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Nobody Knows

Posted on the 04 February 2013 by Alanhargreaves @RechargeToday

Nobody KnowsPredictions are usually wrong

It’s February. We’ve made it through another prediction season. We now know what to expect in 2013.

Or do we? After all, most of the things commentators told us would happen a year ago failed to materialize. Mostly, they were wrong.

Nobody Knows

Some failures were well broadcast. US election predictions were pretty much all wrong. Left and right-wingers were equally hopeless. They had Obama winning or losing by huge margins. The result was a close call. Democracy, as usual, muddled through.

Financial commentators were way off the mark. Had they been right, Europe would now be a smoking ruin. It’s not. Stock markets would have ended lower than they started. Some did; most didn’t. Corporate profits should have collapsed. In the US, they reached an all time high. Greek bonds should have defaulted and fallen in value. Instead they rallied.

Elsewhere, the big shakeout in China failed to occur. The iron ore price recovered rather than collapsed. As far as we know, Iran hasn’t yet produced a nuclear bomb. To date, no one has left the Euro.

A lot of those things could happen in 2013. People are saying they will.  Sooner or later, some predictions are right. As Keynes famously said: in the long run, we are all dead.

Should we worry?

It’s true that some people get it right. But there’s a lot of luck to it and empirical studies show that most – not all, but most – of those same people will probably get it wrong next year.

There are some good forecasters out there, but most of them don’t put it all on black. The people who do that are those who are convinced they are right. And that’s where the problem is. There is a limit to the positive impact of self-belief.

Nobody Knows
The proper name for this is “confirmation bias”. It’s the proven tendency for people with a particular view of the world to only value the information that confirms that view.  

Research bears it out. Take the Tetlock experiment. Over 20 years, it found that not only were forecasters generally wrong, the ones that were most wrong were the ones who thought they were most right.

It doesn’t stop at public commentators. A landmark study by Stanford medical professor, John Ioannidis, found most medical research findings also to be wrong. They were heavily influenced by things like the popularity of particular theories or the likelihood of attracting research funding.

Business leaders don’t fare any better. Studies show that corporate leaders who make big statements about management don’t necessarily produce better corporate results. In fact, many celebrity CEOs deemed “charismatic” make inappropriate radical changes, polarize staff and oversee a decline in corporate performance.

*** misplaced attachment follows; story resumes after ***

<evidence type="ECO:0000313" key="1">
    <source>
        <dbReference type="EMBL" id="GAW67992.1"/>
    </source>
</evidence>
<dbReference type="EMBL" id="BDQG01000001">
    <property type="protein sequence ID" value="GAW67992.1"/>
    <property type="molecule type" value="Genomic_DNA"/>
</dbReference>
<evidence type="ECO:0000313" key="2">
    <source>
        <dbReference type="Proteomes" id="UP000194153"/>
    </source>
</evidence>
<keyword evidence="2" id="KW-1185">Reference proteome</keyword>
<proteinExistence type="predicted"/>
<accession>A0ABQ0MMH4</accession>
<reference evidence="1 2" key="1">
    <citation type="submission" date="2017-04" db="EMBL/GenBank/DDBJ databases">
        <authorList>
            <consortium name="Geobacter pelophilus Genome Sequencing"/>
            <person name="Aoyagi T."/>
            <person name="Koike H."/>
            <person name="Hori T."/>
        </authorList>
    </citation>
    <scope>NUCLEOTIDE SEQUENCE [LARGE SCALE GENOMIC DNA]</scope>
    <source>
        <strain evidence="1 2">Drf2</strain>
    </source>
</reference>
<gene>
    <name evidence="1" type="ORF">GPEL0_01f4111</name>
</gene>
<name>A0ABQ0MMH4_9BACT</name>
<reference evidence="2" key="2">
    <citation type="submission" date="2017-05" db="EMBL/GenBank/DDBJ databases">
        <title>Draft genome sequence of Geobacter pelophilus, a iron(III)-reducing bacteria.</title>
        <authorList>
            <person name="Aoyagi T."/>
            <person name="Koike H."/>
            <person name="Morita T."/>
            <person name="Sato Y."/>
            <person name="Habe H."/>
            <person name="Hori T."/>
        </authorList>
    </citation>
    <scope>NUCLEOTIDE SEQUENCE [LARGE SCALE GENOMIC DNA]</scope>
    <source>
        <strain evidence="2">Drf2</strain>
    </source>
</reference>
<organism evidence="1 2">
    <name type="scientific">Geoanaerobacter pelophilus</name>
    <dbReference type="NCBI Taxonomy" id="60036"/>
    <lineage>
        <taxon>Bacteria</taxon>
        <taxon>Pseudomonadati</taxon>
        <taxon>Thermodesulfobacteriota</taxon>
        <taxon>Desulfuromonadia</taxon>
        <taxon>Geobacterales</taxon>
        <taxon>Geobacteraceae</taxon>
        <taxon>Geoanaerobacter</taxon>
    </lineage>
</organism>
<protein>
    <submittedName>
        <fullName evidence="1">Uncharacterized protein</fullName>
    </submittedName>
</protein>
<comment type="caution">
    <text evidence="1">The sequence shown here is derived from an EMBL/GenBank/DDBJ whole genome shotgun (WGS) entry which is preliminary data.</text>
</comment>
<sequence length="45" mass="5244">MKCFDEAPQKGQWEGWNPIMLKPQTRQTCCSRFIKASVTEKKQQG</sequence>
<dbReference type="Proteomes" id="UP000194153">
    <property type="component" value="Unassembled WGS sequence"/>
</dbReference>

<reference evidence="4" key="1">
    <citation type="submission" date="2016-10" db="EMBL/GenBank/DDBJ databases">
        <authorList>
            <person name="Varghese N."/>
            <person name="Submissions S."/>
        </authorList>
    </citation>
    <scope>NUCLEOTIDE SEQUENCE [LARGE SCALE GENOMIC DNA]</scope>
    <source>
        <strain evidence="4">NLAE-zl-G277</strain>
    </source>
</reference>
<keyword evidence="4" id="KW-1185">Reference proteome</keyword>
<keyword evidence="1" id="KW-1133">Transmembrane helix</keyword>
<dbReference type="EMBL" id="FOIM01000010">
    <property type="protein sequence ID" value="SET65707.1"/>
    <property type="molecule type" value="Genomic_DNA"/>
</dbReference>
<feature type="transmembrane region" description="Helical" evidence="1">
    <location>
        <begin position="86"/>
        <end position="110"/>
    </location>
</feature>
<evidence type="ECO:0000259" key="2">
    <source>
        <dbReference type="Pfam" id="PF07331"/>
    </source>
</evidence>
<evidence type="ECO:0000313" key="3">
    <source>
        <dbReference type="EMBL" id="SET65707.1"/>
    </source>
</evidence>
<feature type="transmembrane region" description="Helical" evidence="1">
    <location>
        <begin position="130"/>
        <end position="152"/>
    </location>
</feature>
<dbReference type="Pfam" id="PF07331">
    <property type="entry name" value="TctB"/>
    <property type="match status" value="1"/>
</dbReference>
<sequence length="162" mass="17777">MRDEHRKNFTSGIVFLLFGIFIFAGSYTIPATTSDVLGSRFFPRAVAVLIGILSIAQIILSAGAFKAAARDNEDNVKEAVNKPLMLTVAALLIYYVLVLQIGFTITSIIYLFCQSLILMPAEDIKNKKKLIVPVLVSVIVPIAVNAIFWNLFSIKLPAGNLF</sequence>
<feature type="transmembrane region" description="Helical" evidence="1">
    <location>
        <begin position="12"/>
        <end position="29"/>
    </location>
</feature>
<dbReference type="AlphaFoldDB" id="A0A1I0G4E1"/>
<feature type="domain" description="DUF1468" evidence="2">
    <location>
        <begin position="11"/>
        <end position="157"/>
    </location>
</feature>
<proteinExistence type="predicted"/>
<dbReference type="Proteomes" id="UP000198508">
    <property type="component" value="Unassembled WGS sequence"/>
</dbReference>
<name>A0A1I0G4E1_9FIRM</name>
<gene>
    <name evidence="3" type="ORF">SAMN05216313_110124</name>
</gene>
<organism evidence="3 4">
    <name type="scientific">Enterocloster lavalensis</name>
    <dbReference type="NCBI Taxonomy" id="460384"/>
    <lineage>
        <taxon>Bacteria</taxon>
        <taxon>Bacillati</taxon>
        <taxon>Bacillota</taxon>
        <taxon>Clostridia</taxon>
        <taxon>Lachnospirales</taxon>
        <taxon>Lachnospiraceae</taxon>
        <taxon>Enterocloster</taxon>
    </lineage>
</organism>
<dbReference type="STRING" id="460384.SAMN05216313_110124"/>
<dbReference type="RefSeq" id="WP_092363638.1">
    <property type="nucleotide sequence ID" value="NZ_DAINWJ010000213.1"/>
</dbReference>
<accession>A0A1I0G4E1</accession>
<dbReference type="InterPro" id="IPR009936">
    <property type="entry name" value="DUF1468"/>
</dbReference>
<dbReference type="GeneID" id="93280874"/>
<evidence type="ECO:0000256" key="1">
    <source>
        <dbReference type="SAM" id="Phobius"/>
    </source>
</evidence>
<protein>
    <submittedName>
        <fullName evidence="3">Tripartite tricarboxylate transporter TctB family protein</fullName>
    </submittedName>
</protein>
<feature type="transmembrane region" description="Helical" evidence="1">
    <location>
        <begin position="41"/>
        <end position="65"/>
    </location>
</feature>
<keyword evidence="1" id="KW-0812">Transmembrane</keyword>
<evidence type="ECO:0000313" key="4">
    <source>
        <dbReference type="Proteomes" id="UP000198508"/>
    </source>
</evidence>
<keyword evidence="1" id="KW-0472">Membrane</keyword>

As Bradley Agle, an author of one such study puts it, there is a thin line “between charisma and dysfunctional forms of narcissism”.

So what do you do?

For a start, be very wary of the constant background noise. That’s all it is. Nobody really knows. The upshot of Tetlock’s work suggests you avoid leaving decision-making to mono-cultural managers with a rigid worldview.

Instead, embrace the input from those more open to the possibility that they could be wrong. It’s the informed skeptic who is more likely to see both the wood and the trees. In unexceptional times, they will find a way through.

Even in exceptional times, flexibility is an asset. Sometimes you might need a Churchill. It’s just that most of the time, you don’t. For that matter, Churchill’s firmness, which was inspirational during WWII, was a liability in WWI.

Nobody Knows
The key to coping is to get on with the things you can influence, free of pre-occupation with things outside your control and subject to the dodgy speculation of “experts”. 

The problem with “confirmation bias” is that it confirms things are either black or white, whereas reality is more often gray. Taking the view that it could go either way is necessarily a hedged position. It’s lower risk as a result.

What’s a reasonable prediction for the coming year? Maybe there will be some Black Swan event; maybe there won’t. By definition, we can’t predict that, or do much about it if there is one. But it also may be that, just like most democracies, we will kind of muddle through. That’s what we did in 2012.

That’s a perfectly plausible forecast, just like most of the others.

 


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